Concert for Heroes

“Concert for Heroes” is the symphonic concert held at the Riverside National Cemetery and is the only show of its kind to be held in a national cemetery. Every July 3rd, before America celebrates its Independence Day, the Inland Empire/Riverside Philharmonic Orchestra performs a program of patriotic and popular classics held at the amphitheater located in the Riverside National Cemetery.

The inspiration for the Concert for Heroes came from the 1999 Congressional Medal of Honor Society Convention that was held in Riverside, CA. On day one a concert was used to kick-off the start of the convention. The concert was so well-received, a small committee was formed to make this an annual event to honor servicemen and women from the past and present.

The concert is modeled after the Famous Boston Pops Fourth of July concert celebration, although due to the “Concert for Heroes” at the Riverside National Cemetery, the music must be fitting to its location.

The concert welcomes its guests by first beginning with a pre-concert which can be either live or pre-recorded music. In the past, the “Concert for Heroes” has had a youth Fife and Drum Corps, barbershop quartet, youth chorale, a brass ensemble and a bluegrass group as pre-concert live music. Then the show is kicked off with a small fireworks display while the national anthem is performed.

The main show is divided into two parts. The first part, the Inland Empire/Riverside Philharmonic Orchestra performs exclusively patriotic and Americana music. The second part of the concert has a broad range of pieces, ranging from light musical performances to movie scores, to famous classical works. All pieces selected are used as a way to express liberty and freedom to move the audience. The concert ends with a show stopping firework display as “Stars and Stripes Forever” is played.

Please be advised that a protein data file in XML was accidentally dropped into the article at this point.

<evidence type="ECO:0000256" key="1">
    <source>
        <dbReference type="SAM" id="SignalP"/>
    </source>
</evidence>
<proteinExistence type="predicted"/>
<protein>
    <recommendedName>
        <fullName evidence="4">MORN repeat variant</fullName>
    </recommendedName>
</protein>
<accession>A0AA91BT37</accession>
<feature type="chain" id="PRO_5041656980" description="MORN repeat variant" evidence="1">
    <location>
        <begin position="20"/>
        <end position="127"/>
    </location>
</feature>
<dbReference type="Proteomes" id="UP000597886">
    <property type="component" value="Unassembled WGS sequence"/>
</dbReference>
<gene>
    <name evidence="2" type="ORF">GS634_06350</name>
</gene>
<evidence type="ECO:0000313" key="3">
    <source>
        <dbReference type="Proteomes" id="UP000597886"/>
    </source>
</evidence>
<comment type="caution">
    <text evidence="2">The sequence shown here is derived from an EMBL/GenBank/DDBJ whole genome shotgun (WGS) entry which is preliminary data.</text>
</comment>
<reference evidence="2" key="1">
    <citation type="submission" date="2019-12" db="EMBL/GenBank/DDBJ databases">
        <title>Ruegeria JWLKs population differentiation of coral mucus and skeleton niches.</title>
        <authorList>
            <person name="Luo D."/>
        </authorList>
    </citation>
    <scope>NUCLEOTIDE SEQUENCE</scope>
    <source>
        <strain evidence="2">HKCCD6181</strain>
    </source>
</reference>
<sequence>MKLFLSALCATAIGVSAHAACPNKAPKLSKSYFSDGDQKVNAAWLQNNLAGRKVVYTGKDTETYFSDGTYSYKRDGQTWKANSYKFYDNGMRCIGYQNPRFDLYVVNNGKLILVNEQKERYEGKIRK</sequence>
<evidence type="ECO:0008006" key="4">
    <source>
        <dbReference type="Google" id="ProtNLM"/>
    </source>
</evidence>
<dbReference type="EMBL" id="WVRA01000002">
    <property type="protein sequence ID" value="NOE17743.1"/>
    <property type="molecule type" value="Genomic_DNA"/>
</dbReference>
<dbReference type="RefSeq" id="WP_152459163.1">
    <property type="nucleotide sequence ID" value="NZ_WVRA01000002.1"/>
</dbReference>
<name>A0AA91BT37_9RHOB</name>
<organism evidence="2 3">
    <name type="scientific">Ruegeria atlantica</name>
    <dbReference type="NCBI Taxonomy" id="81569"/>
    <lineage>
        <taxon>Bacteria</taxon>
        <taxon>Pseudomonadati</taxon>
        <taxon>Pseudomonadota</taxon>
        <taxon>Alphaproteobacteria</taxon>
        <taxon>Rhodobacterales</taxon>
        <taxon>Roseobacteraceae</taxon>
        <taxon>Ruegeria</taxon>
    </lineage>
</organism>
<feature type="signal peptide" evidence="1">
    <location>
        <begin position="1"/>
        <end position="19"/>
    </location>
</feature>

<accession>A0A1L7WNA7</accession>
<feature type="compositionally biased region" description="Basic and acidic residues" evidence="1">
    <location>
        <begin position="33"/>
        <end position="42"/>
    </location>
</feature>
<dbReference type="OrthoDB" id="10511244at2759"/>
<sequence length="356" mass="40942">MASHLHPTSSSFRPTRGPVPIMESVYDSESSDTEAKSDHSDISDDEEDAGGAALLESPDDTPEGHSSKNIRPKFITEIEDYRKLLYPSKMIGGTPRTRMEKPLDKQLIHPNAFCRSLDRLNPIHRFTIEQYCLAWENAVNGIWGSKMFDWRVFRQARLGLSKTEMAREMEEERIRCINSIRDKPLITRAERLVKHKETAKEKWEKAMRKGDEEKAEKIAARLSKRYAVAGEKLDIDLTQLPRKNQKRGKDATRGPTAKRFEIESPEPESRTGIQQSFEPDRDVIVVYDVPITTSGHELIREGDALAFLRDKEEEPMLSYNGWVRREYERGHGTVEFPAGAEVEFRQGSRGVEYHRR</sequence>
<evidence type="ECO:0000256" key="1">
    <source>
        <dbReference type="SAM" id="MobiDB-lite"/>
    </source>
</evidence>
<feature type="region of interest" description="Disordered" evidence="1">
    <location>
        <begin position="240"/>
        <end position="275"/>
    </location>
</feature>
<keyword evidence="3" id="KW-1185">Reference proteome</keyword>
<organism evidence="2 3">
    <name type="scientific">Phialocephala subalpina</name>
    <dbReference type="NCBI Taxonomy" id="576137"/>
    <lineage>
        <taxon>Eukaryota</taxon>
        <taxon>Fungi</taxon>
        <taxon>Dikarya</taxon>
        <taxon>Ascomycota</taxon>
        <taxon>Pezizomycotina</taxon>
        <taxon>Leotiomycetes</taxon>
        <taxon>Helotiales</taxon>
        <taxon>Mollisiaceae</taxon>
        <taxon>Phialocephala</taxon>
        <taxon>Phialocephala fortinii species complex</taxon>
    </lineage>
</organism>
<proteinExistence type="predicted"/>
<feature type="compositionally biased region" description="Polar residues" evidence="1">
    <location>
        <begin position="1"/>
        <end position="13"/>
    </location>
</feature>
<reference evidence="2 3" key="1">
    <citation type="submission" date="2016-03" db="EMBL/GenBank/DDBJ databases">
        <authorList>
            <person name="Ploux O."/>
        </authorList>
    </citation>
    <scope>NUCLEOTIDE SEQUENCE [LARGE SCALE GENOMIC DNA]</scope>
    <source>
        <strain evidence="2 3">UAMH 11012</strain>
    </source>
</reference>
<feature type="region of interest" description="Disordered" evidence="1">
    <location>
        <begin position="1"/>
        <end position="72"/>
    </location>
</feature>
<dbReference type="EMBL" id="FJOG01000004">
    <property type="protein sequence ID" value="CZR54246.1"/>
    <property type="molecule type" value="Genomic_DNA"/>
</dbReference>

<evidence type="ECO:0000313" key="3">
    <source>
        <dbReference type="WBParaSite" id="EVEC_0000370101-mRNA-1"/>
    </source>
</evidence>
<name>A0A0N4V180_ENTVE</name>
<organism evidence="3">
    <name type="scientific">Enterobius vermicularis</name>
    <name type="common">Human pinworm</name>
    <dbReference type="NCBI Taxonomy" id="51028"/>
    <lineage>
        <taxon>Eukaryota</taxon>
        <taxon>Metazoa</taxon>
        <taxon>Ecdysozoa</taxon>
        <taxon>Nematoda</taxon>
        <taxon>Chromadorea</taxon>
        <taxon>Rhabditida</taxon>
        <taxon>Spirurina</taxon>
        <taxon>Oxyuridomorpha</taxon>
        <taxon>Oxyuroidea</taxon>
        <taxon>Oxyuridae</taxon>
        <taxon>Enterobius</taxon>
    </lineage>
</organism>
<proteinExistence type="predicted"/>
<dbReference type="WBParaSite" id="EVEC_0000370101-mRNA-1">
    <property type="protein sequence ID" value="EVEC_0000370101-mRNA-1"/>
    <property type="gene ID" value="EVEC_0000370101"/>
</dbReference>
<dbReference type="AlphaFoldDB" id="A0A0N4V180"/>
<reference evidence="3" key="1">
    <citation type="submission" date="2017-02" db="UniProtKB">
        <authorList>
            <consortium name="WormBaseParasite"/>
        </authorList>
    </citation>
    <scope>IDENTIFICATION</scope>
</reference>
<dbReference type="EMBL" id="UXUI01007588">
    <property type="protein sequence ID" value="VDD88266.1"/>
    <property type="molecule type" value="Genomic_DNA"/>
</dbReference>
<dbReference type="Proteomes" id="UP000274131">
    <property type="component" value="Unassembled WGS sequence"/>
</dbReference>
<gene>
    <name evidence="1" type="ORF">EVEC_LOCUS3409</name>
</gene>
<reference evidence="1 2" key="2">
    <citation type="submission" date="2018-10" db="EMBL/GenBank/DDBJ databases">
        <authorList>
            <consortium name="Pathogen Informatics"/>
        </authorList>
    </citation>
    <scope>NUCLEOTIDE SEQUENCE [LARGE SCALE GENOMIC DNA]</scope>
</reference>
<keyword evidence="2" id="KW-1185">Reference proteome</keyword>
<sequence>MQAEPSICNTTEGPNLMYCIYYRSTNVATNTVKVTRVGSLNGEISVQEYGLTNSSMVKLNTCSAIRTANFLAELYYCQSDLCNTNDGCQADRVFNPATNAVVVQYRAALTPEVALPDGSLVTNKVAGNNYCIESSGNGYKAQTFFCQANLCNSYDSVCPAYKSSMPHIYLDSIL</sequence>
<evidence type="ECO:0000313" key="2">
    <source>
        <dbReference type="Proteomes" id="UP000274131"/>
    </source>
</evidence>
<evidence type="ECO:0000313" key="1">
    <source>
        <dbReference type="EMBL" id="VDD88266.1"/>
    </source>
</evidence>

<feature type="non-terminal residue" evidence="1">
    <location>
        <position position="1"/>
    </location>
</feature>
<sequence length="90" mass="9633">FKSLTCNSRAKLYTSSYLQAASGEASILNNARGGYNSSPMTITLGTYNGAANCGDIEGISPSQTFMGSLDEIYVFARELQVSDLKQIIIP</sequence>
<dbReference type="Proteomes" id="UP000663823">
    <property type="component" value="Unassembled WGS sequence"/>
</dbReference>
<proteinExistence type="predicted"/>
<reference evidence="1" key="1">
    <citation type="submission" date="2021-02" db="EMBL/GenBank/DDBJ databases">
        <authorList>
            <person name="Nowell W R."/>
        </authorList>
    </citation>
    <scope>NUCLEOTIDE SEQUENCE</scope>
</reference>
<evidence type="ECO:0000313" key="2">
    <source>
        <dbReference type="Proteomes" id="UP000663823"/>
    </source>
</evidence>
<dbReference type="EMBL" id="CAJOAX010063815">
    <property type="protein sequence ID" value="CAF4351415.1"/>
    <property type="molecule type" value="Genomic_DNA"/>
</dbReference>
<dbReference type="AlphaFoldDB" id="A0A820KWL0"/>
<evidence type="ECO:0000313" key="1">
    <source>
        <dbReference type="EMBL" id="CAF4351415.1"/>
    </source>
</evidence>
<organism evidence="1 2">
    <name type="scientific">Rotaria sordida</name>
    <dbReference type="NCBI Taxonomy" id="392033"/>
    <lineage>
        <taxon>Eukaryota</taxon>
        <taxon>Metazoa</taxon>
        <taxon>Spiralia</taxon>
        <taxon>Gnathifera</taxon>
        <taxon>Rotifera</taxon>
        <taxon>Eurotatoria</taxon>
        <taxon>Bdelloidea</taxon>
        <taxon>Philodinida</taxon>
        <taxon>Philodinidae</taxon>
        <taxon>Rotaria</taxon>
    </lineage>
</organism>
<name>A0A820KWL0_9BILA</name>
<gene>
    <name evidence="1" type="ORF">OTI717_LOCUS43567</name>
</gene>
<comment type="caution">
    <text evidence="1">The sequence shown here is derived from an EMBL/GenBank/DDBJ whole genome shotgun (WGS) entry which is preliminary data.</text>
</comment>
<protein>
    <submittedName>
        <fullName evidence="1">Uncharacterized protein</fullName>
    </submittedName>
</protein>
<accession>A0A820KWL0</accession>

The concert is open to the public and is free to attend. The program begins at 6:30 P.M and should conclude by 9:30 P.M. Dress casually, no bare feet. People are encouraged to bring chairs and blankets to enjoy the concert under the stars.

e patriotic or Americana. Generally, the last piece of the first portion of the concert is the Service Medley. Following a break, generally, the first piece is one like Samuel Barber’s Adagio for Strings. Not only is this a beautiful piece of music, but it provides a wonderful aid to a presentation by which POWs and MIAs are remembered in a presentation which occurs during the playing of the piece. The second portion of the concert then proceeds through a series of pieces which may range from light musical to movie scores to great/classical works. Whatever the pieces selected, they must in some way express freedom and liberty, be moving, and fitting for both the event (CFH) and the setting (RNC).

Some of the world’s greatest music is performed. These works have included Beethoven’s Third Symphony (Eroica [Greek for Heroes]) and his Fifth Symphony which some have argued is the greatest musical work ever composed as well as Tchaikovsky’s 1812 Overture. Each concert ends with the playing of John Philip Sousa’s,The Stars and Stripes Forever and a show of fireworks.